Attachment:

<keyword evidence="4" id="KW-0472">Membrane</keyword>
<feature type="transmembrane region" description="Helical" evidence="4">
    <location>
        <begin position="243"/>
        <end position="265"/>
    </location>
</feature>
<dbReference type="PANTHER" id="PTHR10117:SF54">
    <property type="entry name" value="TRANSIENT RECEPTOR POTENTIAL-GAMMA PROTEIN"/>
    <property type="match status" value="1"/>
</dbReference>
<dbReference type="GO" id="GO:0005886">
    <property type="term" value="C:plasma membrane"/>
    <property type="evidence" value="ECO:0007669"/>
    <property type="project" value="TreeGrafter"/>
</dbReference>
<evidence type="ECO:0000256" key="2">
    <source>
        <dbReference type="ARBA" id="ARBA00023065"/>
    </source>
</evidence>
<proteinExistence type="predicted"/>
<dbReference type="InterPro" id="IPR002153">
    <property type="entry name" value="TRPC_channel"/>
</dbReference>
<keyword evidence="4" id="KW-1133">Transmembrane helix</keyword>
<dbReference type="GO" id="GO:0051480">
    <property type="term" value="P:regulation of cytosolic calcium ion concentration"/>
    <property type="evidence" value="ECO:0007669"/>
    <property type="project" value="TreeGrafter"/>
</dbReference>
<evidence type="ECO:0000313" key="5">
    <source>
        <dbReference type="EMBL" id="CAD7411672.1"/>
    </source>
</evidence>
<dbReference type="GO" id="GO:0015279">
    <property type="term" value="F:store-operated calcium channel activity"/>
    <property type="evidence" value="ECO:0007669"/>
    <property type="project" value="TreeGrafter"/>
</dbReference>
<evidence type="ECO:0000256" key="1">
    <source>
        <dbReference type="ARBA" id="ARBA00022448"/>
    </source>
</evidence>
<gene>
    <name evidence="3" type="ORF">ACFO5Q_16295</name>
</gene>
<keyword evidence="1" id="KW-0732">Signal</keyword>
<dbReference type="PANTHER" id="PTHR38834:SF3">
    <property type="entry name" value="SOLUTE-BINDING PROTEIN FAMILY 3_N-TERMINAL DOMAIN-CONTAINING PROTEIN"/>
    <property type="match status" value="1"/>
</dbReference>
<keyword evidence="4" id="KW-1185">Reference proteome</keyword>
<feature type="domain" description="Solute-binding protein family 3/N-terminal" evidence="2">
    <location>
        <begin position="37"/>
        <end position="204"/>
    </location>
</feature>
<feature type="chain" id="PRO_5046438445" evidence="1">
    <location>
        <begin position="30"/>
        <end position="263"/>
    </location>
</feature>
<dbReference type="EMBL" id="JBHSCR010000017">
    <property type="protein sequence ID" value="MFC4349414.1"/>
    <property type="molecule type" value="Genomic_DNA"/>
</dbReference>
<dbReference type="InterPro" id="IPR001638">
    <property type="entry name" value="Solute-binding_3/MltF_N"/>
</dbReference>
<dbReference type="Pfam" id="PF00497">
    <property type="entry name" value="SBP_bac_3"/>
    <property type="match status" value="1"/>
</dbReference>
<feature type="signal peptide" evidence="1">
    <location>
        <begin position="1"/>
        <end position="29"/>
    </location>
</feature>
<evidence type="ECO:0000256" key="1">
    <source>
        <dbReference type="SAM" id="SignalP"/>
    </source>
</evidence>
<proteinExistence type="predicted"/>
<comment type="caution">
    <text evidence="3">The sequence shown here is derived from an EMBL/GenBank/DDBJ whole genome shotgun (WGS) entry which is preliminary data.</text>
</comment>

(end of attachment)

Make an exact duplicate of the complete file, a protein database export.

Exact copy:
<keyword evidence="4" id="KW-0472">Membrane</keyword>
<feature type="transmembrane region" description="Helical" evidence="4">
    <location>
        <begin position="243"/>
        <end position="265"/>
    </location>
</feature>
<dbReference type="PANTHER" id="PTHR10117:SF54">
    <property type="entry name" value="TRANSIENT RECEPTOR POTENTIAL-GAMMA PROTEIN"/>
    <property type="match status" value="1"/>
</dbReference>
<dbReference type="GO" id="GO:0005886">
    <property type="term" value="C:plasma membrane"/>
    <property type="evidence" value="ECO:0007669"/>
    <property type="project" value="TreeGrafter"/>
</dbReference>
<evidence type="ECO:0000256" key="2">
    <source>
        <dbReference type="ARBA" id="ARBA00023065"/>
    </source>
</evidence>
<proteinExistence type="predicted"/>
<dbReference type="InterPro" id="IPR002153">
    <property type="entry name" value="TRPC_channel"/>
</dbReference>
<keyword evidence="4" id="KW-1133">Transmembrane helix</keyword>
<dbReference type="GO" id="GO:0051480">
    <property type="term" value="P:regulation of cytosolic calcium ion concentration"/>
    <property type="evidence" value="ECO:0007669"/>
    <property type="project" value="TreeGrafter"/>
</dbReference>
<evidence type="ECO:0000313" key="5">
    <source>
        <dbReference type="EMBL" id="CAD7411672.1"/>
    </source>
</evidence>
<dbReference type="GO" id="GO:0015279">
    <property type="term" value="F:store-operated calcium channel activity"/>
    <property type="evidence" value="ECO:0007669"/>
    <property type="project" value="TreeGrafter"/>
</dbReference>
<evidence type="ECO:0000256" key="1">
    <source>
        <dbReference type="ARBA" id="ARBA00022448"/>
    </source>
</evidence>
<gene>
    <name evidence="3" type="ORF">ACFO5Q_16295</name>
</gene>
<keyword evidence="1" id="KW-0732">Signal</keyword>
<dbReference type="PANTHER" id="PTHR38834:SF3">
    <property type="entry name" value="SOLUTE-BINDING PROTEIN FAMILY 3_N-TERMINAL DOMAIN-CONTAINING PROTEIN"/>
    <property type="match status" value="1"/>
</dbReference>
<keyword evidence="4" id="KW-1185">Reference proteome</keyword>
<feature type="domain" description="Solute-binding protein family 3/N-terminal" evidence="2">
    <location>
        <begin position="37"/>
        <end position="204"/>
    </location>
</feature>
<feature type="chain" id="PRO_5046438445" evidence="1">
    <location>
        <begin position="30"/>
        <end position="263"/>
    </location>
</feature>
<dbReference type="EMBL" id="JBHSCR010000017">
    <property type="protein sequence ID" value="MFC4349414.1"/>
    <property type="molecule type" value="Genomic_DNA"/>
</dbReference>
<dbReference type="InterPro" id="IPR001638">
    <property type="entry name" value="Solute-binding_3/MltF_N"/>
</dbReference>
<dbReference type="Pfam" id="PF00497">
    <property type="entry name" value="SBP_bac_3"/>
    <property type="match status" value="1"/>
</dbReference>
<feature type="signal peptide" evidence="1">
    <location>
        <begin position="1"/>
        <end position="29"/>
    </location>
</feature>
<evidence type="ECO:0000256" key="1">
    <source>
        <dbReference type="SAM" id="SignalP"/>
    </source>
</evidence>
<proteinExistence type="predicted"/>
<comment type="caution">
    <text evidence="3">The sequence shown here is derived from an EMBL/GenBank/DDBJ whole genome shotgun (WGS) entry which is preliminary data.</text>
</comment>